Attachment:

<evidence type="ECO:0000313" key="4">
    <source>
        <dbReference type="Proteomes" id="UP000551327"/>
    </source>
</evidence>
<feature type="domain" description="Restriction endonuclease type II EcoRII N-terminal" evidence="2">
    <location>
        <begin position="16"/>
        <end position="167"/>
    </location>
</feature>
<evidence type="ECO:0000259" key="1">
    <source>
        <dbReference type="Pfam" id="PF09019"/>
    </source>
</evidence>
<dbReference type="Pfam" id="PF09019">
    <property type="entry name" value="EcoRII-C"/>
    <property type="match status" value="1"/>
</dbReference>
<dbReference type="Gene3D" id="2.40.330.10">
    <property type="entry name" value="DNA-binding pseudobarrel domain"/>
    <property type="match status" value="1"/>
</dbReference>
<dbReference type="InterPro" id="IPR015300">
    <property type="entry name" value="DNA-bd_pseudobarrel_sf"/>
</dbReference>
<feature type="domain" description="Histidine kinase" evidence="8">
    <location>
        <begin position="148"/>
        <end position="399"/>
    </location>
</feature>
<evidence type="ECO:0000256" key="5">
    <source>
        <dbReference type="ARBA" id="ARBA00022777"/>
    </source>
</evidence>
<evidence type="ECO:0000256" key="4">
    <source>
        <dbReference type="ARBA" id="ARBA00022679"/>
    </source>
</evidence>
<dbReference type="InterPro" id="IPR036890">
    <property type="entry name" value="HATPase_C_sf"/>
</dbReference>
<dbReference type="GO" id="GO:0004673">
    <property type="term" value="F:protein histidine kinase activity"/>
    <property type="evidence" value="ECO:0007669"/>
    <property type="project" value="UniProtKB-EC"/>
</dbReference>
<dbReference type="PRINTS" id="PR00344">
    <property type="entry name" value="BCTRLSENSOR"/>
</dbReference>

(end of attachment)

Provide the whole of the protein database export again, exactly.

<evidence type="ECO:0000313" key="4">
    <source>
        <dbReference type="Proteomes" id="UP000551327"/>
    </source>
</evidence>
<feature type="domain" description="Restriction endonuclease type II EcoRII N-terminal" evidence="2">
    <location>
        <begin position="16"/>
        <end position="167"/>
    </location>
</feature>
<evidence type="ECO:0000259" key="1">
    <source>
        <dbReference type="Pfam" id="PF09019"/>
    </source>
</evidence>
<dbReference type="Pfam" id="PF09019">
    <property type="entry name" value="EcoRII-C"/>
    <property type="match status" value="1"/>
</dbReference>
<dbReference type="Gene3D" id="2.40.330.10">
    <property type="entry name" value="DNA-binding pseudobarrel domain"/>
    <property type="match status" value="1"/>
</dbReference>
<dbReference type="InterPro" id="IPR015300">
    <property type="entry name" value="DNA-bd_pseudobarrel_sf"/>
</dbReference>
<feature type="domain" description="Histidine kinase" evidence="8">
    <location>
        <begin position="148"/>
        <end position="399"/>
    </location>
</feature>
<evidence type="ECO:0000256" key="5">
    <source>
        <dbReference type="ARBA" id="ARBA00022777"/>
    </source>
</evidence>
<evidence type="ECO:0000256" key="4">
    <source>
        <dbReference type="ARBA" id="ARBA00022679"/>
    </source>
</evidence>
<dbReference type="InterPro" id="IPR036890">
    <property type="entry name" value="HATPase_C_sf"/>
</dbReference>
<dbReference type="GO" id="GO:0004673">
    <property type="term" value="F:protein histidine kinase activity"/>
    <property type="evidence" value="ECO:0007669"/>
    <property type="project" value="UniProtKB-EC"/>
</dbReference>
<dbReference type="PRINTS" id="PR00344">
    <property type="entry name" value="BCTRLSENSOR"/>
</dbReference>